Strasburg rises from mold malady to throttle Cubs, send NLDS to Game 5
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Maybe the Cubs’ hitters are allergic to mold. Maybe Stephen Strasburg and the Nationals are tougher than anyone knew.
And just maybe the Cubs will get it figured out in time to survive Game 5 in Washington on Thursday, because that’s where this rain-delayed Division Series took them when nothing seemed to go right on a cold, misty day at Wrigley Field.
Seven dominant innings from a Nationals starting pitcher who was said the night before to be too sick for duty? A third-inning error by Addison Russell producing the go-ahead run? Wade Davis allowing a two-out grand slam in the eighth and never getting to the ninth?
It all tail-spun the Cubs to a 5-0 loss to the Nationals on Wednesday at Wrigley Field, forcing the third Game 5 in the franchise’s eight best-of-five postseason series — first since they beat the Braves on the road in 2003.
“Same objective. We’ve got to win tomorrow to keep going and doing what we want to do,” said Cubs first baseman Anthony Rizzo, whose 0-for-3 game was emblematic of a team that in the last two games at Wrigley Field had almost as many errors (six) as hits (seven).
“So all hands on deck,” he added.
Strasburg, who was said Tuesday to be ailing — because of Chicago “mold” and possibly “air conditioning” — was suddenly available by Wednesday morning and responded with a franchise postseason-record 12 strikeouts.
“We assumed he would go today anyway,” said Ben Zobrist, whose second-inning double was the first of just three hits off Strasburg, who featured a changeup that on this day was unhittable.
The Cubs’ starting pitching still has allowed only one earned run through four games of this series.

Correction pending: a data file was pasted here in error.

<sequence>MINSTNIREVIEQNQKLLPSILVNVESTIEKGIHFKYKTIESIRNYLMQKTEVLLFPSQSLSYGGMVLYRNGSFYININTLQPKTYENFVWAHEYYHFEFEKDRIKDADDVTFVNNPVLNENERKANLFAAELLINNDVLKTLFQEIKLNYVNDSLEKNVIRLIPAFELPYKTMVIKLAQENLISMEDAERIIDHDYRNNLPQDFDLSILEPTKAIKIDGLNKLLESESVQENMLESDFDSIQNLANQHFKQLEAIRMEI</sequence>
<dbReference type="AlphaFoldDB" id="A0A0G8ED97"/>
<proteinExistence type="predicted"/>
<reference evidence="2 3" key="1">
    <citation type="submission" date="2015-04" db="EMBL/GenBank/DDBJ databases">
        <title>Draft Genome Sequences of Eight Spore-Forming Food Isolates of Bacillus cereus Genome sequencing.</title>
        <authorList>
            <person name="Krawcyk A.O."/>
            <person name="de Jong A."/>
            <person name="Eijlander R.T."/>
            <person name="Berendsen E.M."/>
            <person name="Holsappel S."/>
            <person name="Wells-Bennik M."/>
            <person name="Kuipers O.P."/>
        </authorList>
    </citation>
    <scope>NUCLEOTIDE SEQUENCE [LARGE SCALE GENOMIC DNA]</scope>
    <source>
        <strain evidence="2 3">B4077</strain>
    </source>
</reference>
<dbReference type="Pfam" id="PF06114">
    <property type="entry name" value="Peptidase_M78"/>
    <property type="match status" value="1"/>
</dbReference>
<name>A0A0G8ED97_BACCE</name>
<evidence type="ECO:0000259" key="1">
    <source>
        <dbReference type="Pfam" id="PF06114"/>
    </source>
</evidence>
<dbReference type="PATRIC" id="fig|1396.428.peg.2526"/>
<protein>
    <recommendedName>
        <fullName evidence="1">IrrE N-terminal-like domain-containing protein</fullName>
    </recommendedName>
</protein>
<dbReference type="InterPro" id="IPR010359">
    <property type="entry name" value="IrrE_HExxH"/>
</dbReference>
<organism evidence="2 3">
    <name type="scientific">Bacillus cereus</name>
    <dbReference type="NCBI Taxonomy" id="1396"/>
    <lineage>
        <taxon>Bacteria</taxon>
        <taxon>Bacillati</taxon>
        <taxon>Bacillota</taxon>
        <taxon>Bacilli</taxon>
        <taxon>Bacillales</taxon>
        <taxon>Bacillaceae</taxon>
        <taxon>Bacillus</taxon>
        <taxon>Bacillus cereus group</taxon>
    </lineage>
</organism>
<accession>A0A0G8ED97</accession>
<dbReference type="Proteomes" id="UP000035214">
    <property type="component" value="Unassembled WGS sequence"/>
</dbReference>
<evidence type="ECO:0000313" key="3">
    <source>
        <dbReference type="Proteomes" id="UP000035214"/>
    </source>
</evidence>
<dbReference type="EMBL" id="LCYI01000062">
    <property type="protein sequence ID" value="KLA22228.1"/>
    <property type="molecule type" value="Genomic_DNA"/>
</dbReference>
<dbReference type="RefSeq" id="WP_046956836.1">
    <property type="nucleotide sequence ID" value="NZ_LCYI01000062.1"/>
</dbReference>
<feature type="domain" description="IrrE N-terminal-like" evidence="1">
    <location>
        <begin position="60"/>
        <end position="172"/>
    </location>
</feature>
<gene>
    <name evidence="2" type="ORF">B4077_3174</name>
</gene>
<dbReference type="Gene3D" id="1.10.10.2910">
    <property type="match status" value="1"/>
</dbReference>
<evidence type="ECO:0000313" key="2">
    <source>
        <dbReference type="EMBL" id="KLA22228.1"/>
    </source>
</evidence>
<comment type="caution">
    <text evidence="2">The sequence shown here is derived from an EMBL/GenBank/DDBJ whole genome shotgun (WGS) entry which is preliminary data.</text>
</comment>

But Jake Arrieta, making his first start since Sept. 26 — and third since a Sept. 4 hamstring injury — lasted just four innings in a labored, 90-pitch, five-walk effort Wednesday.
The short start prompted manager Joe Maddon to go to his ace in the hole, starter Jon Lester, to start the fifth with superstar Bryce Harper leading off — Maddon managing as though it were Game 7 of the World Series (which happened to be Lester’s last relief appearance).
“Nobody thought that it was going to be a three-and-done-type series,” said Lester, who retired 10 straight — including Harper on a fly to left and a strikeout — before allowing a one-out walk to Ryan Zimmerman in the eighth.
“It’s two heavyweights going at it, and we’re going to the last round, and we’re going to figure it out,” Lester said. “Should be exciting TV. And should be exciting in our clubhouse and their clubhouse, and they get to go home. Hopefully, we play a good baseball game and come out on top.”
After the walk to Zimmerman, Lester picked off the dancing, throw-tempting Nats first baseman with a lob diving runner’s leg. That’s not a typo: “picked off.” And it took a replay challenge to overturn the original safe call.
When Daniel Murphy followed with a soft single to center, Maddon went to Carl Edwards Jr. in the bullpen, and the game went quickly south for the Cubs. Two walks and a first-pitch ball later, closer Wade Davis took over.
And No. 8 hitter Michael Taylor drove a 1-1 pitch just high and far enough the opposite way to land in the basket in right.
Wade Davis’ first career postseason grand slam allowed made it 5-0 and made Thursday the biggest day of starter Kyle Hendricks’ career since, well, Game 7 of the World Series on Nov. 2.
Maddon said Game 3 starter Jose Quintana is on tap for Lester duty in Game 5 behind Hendricks.
Left-hander Gio Gonzalez, who pitched five innings in the Nats’ Game 2 victory, is expected to start for the Nationals, with ace Max Scherzer available for relief work if necessary.
Second baseman Javy Baez said the Cubs are confident, and loose, heading into Thursday.
“We came in and were playing music, and everybody was going, `We’ve got tomorrow,’ “ he said. “Everybody’s ready for it.”
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